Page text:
NFL Players Association Opposes National Anthem Policy Change, Files Grievance
The NFL Players Association (NFLPA) has filed a non-injury grievance against the league for its policy change regarding personnel conduct during the singing of the national anthem.
In May, NFL Commissioner Roger Goodell announced teams would be fined if their players do not stand during the anthem. Those who wish not to stand must remain in the locker room until the anthem’s completion.
“This new policy, imposed by the NFL’s governing body without consultation with the NFLPA, is inconsistent with the collective bargaining agreement and infringes on player rights,” the union said in a release.
“In advance of our filing today, we proposed to the NFL to begin confidential discussions with the NFLPA Executive Committee to find a solution to this issue instead of immediately proceeding with litigation,” the statement continued. “The NFL has agreed to proceed with those discussions and we look forward to starting them soon.”
Ratings Down, Betting Up
President Donald Trump was the main antagonist to players who claimed they were kneeling in protest of social injustices in America, specifically racial inequality and police brutality against minorities. Trump said the NFL should force its players to stand and honor the country during the anthem.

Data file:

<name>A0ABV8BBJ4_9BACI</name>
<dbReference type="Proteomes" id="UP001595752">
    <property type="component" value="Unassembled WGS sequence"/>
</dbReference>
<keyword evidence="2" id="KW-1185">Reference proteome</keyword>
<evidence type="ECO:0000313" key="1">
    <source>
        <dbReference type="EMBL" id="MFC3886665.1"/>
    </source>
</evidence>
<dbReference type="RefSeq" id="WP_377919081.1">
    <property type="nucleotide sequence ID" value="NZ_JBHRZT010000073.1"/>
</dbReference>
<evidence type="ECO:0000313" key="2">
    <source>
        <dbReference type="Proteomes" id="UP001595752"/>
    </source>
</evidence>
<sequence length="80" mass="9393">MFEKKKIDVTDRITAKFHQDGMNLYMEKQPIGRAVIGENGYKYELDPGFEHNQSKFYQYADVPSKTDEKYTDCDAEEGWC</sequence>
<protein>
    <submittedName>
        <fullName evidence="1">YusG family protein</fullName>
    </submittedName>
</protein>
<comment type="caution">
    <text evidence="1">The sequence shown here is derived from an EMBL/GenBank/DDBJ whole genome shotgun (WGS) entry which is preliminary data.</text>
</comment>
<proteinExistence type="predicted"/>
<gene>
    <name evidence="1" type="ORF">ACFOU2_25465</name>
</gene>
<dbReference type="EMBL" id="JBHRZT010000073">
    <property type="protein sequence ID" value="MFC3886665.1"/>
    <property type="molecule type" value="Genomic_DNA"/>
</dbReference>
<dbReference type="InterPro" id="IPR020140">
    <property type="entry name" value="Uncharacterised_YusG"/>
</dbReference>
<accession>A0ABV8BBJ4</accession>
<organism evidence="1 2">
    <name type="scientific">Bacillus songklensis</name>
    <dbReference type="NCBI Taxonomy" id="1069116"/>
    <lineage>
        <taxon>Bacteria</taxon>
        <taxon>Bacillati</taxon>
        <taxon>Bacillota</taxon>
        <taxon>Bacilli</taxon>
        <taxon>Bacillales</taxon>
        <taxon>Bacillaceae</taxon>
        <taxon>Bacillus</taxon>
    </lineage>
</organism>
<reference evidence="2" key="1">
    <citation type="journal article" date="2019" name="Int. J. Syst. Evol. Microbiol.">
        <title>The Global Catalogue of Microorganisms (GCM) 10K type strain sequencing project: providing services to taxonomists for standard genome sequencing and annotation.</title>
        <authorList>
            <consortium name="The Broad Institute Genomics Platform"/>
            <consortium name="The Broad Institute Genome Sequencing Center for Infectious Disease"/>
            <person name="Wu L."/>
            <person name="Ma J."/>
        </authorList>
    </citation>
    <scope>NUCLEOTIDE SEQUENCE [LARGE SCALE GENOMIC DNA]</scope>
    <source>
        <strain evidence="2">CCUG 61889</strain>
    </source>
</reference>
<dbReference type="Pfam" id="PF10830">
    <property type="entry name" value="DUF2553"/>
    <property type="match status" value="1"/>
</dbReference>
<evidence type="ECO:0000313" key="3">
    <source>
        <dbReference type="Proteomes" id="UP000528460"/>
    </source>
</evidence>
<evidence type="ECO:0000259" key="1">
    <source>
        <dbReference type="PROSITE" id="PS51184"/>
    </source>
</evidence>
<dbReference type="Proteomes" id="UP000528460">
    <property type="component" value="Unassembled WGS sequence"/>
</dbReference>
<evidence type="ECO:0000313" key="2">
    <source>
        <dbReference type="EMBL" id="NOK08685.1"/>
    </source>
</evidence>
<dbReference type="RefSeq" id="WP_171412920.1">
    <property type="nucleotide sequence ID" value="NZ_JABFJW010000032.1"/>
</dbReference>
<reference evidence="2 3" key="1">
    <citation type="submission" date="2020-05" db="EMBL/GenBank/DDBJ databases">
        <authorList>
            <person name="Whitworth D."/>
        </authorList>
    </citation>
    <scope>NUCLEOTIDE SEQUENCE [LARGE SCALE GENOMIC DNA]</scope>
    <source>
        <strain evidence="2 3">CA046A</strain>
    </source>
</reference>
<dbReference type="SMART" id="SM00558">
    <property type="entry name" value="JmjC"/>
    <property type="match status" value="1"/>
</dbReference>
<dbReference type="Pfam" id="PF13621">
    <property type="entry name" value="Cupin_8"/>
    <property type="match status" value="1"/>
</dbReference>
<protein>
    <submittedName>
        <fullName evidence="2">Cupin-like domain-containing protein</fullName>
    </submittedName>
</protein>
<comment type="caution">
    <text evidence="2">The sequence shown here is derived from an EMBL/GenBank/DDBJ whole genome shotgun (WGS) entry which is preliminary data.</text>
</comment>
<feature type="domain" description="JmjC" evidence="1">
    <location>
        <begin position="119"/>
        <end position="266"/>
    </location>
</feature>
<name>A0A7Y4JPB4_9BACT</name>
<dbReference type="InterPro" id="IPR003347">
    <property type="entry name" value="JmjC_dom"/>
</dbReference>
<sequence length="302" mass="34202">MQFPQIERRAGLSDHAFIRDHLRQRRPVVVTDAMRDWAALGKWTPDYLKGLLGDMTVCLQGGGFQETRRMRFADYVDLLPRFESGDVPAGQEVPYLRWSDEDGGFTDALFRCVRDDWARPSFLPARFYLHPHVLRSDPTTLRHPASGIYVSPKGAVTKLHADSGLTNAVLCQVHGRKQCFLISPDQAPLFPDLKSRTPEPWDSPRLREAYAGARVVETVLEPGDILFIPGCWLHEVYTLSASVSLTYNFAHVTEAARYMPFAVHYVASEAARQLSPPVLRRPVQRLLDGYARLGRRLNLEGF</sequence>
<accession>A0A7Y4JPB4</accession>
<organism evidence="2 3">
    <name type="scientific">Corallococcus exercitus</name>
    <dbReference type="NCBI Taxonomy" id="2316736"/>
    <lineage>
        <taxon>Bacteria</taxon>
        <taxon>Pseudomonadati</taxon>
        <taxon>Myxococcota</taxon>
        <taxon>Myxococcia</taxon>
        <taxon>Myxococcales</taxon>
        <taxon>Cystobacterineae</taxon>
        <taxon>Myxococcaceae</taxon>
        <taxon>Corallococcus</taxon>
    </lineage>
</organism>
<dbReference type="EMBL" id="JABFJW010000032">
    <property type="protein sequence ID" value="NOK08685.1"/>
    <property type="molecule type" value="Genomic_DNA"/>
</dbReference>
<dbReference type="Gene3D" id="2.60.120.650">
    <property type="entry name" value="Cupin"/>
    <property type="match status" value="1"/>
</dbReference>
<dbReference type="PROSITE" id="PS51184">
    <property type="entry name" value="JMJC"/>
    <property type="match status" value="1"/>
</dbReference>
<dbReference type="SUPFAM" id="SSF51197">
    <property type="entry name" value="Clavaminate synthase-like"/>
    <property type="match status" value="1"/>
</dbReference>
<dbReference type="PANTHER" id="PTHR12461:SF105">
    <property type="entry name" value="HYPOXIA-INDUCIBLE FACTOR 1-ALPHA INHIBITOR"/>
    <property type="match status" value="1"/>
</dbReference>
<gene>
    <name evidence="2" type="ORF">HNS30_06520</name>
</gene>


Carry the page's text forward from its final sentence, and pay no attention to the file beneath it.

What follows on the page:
NFL viewership continued to decline last year. Ratings were down nearly 10 percent throughout the 2017 season, and they were down the year before, too.
Goodell said it “was unfortunate that on-field protests created a false perception among many that thousands of NFL players were unpatriotic.”
Several causes can be blamed for the ratings decline. More Americans are cutting the chord on their cable television service providers, and the 2016 presidential election perhaps turned some away from pro football. But kneeling has unquestionably angered many and convinced some to turn off the games and boycott the league.
Though viewership is falling, sports wagering is climbing to new highs. Nevada sportsbooks collected a record handle last year, with total bets coming in at $4.87 billion. Oddsmakers kept 5.1 percent of the wagers for a win totaling $248.8 million.
The only state where full-fledged sports betting was legal before the Supreme Court repealed the federal prohibition in May, Nevada sportsbooks have accepted more bets for nine straight years.
Sports Betting Assist
With states now able to determine their own sports gambling laws, legal betting is expected to grow interest, and perhaps ratings.
Nielsen Sports says people who bet on NFL games last year were responsible for 25 percent of overall television viewership. But they accounted for 47 percent of all minutes watched, meaning they take in many more games than fans who don’t gamble on the outcomes.
“It’s a huge deal,” West Virginia University sports economist Brady Humphreys told The New York Times recently regarding the Supreme Court’s decision. “How huge it is depends upon how quickly states move to legalize sports betting.”
ESPN said its “Monday Night Football” ratings were down in 12 of its 18 games because it had fewer subscribers. The sports network recently unveiled ESPN+, a streaming version of the cable channel for $4.99 a month.
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